Awkward moments are something everyone has to face with sooner or later. Often people get into weird situations because of their own tongue. The only consolation one might have is that even celebrities have their awkward moments -- and, well, they get more attention when they fail.
According to the Bustle's recent report, there have been plenty of uncomfortable situations during the Critics' Choice Television Awards night, and some of them were caused by wrong words.
"After announcing Frances McDormand as the winner of Best Actress In A Movie Or Limited Series, Bill Paxton stated that he would accept the award for the actress' behalf. However, while letting the audience know he un-'graciously' flubbed the word 'graciously.' Things like this happen all the time, but Paxton made it even more awkward by not just laughing it off and moving on."Well, sometimes laughing things off just makes the whole situation look worse, especially when one's flub can make somebody feel uncomfortable. It's hard to stay decent, however, most celebrities manage to use their tongue once more to get themselves out of trouble. A good sample of this was provided by the Inquisitr in February, when Travolta's random behavior on the Oscars red carpet was discussed.
"John Travolta made for an awkward moment last year as well, mispronouncing Frozen singer Idina Menzel's name as 'Adele Dazeem.'Travolta later apologized and even poked fun at his pronunciation difficulties.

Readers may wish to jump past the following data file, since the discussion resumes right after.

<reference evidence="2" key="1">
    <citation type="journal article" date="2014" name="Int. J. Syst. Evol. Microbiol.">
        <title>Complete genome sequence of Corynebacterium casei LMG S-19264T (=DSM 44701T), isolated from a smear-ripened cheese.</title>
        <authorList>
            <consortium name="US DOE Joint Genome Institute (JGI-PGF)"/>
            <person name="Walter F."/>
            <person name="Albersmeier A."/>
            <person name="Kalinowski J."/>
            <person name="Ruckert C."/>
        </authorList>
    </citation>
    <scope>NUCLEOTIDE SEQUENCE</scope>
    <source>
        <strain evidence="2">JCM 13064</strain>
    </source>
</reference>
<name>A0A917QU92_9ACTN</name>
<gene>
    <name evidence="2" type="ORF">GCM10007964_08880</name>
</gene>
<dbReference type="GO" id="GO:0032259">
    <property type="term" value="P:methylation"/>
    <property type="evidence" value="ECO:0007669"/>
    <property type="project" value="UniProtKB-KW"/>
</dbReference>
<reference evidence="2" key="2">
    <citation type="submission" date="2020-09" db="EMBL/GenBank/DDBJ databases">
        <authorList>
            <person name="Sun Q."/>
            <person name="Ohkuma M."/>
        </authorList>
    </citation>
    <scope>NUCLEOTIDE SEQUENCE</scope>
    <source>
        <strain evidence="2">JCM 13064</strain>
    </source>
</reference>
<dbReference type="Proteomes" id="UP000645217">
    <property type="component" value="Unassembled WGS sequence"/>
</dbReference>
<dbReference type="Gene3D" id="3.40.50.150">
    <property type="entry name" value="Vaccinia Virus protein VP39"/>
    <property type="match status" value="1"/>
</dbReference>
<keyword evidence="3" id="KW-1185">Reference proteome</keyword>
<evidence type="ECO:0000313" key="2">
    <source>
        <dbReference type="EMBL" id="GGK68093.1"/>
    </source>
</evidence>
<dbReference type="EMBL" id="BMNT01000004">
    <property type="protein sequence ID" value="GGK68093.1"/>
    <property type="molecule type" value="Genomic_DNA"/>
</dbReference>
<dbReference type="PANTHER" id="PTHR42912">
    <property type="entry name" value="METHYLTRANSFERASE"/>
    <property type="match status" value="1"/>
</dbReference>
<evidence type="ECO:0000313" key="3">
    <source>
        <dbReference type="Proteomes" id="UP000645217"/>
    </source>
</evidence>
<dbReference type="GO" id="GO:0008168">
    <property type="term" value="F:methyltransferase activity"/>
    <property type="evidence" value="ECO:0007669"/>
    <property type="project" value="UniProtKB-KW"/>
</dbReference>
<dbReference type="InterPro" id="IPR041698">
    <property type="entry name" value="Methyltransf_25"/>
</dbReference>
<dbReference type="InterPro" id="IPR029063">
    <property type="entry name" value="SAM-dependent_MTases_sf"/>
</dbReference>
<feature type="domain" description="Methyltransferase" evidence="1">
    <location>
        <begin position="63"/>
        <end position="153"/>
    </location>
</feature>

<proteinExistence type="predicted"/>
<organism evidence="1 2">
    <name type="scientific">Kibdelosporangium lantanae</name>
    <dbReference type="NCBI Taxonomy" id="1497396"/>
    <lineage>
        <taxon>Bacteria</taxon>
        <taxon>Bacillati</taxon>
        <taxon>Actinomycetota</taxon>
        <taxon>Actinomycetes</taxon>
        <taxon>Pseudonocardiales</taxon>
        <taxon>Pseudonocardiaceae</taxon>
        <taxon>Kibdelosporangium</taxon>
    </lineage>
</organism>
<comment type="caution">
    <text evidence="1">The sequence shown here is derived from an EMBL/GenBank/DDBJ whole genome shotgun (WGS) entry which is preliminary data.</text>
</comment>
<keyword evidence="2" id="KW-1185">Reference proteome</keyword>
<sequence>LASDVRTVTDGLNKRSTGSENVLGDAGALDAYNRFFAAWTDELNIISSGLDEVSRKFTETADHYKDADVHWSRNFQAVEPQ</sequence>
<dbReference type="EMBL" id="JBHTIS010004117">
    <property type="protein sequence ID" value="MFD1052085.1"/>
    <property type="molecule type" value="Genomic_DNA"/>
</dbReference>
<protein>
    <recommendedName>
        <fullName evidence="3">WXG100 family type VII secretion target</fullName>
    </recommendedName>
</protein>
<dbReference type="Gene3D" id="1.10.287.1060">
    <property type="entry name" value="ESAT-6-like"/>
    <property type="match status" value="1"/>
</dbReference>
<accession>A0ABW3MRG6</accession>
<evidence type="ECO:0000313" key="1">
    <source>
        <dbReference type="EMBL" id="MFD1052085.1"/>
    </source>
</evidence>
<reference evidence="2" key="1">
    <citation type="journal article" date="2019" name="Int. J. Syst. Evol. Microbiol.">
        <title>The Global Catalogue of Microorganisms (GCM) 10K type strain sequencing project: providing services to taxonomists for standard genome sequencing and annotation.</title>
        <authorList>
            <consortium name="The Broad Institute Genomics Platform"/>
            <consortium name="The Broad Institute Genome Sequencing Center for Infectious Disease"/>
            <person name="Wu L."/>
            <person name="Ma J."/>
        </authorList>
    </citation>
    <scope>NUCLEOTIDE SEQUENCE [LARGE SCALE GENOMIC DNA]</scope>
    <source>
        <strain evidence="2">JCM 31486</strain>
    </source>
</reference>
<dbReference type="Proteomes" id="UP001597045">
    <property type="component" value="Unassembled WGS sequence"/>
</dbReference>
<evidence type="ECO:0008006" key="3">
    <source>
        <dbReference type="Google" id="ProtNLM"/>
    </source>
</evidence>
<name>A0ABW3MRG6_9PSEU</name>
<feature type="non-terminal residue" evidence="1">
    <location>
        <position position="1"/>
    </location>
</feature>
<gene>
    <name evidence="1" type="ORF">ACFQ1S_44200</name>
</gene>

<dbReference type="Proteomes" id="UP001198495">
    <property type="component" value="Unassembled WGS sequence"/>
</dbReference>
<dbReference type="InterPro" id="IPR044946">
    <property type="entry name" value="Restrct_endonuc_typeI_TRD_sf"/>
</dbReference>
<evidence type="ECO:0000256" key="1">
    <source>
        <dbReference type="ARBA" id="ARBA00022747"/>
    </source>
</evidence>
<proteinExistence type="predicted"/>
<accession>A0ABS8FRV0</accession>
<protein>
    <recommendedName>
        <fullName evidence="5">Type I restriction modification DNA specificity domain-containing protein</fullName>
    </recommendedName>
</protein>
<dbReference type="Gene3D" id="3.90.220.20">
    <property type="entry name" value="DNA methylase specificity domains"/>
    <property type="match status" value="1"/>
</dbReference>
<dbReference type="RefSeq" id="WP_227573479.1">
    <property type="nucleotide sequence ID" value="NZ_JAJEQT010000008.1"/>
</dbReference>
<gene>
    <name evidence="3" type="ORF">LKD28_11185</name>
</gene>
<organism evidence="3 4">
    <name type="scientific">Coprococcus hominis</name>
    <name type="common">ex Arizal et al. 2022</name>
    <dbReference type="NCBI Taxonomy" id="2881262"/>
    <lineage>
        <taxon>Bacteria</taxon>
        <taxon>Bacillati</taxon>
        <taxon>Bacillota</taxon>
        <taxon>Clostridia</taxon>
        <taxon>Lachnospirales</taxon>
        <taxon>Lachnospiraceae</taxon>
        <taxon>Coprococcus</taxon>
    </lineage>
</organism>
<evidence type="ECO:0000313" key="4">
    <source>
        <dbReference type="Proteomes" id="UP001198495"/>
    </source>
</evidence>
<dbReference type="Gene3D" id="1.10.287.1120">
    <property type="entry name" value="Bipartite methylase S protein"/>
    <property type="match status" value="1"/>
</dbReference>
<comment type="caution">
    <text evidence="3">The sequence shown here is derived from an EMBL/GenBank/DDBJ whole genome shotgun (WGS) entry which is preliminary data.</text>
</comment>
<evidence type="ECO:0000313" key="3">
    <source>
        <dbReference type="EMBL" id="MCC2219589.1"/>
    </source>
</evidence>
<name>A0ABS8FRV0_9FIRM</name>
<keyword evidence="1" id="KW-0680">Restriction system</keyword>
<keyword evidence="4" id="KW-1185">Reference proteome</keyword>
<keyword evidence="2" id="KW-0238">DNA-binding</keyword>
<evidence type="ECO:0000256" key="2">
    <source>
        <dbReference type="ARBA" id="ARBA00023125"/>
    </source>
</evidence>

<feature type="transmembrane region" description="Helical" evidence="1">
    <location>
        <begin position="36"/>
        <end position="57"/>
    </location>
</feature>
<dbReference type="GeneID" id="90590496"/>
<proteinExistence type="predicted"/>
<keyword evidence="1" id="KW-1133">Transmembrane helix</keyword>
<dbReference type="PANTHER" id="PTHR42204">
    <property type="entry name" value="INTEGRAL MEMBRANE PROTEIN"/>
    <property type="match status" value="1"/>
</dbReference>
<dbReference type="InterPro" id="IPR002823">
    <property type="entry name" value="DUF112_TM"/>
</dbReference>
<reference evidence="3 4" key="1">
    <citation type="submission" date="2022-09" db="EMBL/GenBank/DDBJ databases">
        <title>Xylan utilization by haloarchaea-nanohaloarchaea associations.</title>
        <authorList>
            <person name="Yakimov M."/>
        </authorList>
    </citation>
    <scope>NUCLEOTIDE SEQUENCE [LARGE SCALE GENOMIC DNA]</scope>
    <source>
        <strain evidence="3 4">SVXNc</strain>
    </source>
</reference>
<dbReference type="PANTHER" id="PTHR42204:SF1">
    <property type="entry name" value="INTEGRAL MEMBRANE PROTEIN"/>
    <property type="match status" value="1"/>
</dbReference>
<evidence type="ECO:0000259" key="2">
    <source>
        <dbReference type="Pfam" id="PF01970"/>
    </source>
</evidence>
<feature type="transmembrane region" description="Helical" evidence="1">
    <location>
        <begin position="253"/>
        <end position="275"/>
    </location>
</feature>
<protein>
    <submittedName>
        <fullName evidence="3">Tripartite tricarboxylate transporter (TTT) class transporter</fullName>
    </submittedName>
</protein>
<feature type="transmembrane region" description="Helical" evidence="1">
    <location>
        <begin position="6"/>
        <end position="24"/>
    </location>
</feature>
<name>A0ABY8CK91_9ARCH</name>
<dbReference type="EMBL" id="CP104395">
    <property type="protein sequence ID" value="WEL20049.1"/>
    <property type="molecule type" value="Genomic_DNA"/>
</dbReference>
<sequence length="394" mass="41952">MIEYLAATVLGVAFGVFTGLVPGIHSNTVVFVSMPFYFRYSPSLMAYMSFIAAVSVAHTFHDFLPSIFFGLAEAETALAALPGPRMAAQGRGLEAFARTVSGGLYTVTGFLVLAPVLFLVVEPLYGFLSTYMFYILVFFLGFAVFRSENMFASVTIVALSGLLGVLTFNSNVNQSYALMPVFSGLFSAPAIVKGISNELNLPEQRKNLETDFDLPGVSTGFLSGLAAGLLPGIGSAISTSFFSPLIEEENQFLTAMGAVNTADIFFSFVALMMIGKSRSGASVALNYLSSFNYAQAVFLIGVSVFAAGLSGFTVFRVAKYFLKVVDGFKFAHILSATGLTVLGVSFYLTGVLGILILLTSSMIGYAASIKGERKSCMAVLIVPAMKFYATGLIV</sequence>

"I've been beating myself up all day," he said afterward. "Then I thought... what would Idina Menzel say, She'd say, Let it go, let it go! Idina is incredibly talented and I am so happy Frozen took home two Oscars Sunday night!"
The awkward moment may have actually helped Idina Menzel. After the show, she was getting more buzz than any of the winners, and her already strong performance was made more memorable by Travolta's flub.
It's simple to get rid of all problems when one is a celebrity with a silver tongue. However, not all people manage to help themselves out in uncomfortable situations. That is exactly when bystanders can help. According to the Fast Company, it might take certain skills, however, the silent gratitude of the person who flubbed makes it worth the effort.
"By diffusing the situation, and redirecting the conversation. This is a master-level move. To bail someone else out of an awkward moment by changing the subject quickly—or better yet, anticipating their outburst and doing some conversational jiu-jitsu to keep them from falling into that trap—is the work of unsung heroes. Most people are just waiting for their turn to speak, instead of listening to what's really being discussed. Practicing active listening reveals when to intervene."It's only just that the listeners should help those who cause awkward moments -- after all, not all of us are John Travolta and not everyone can cope on his own.
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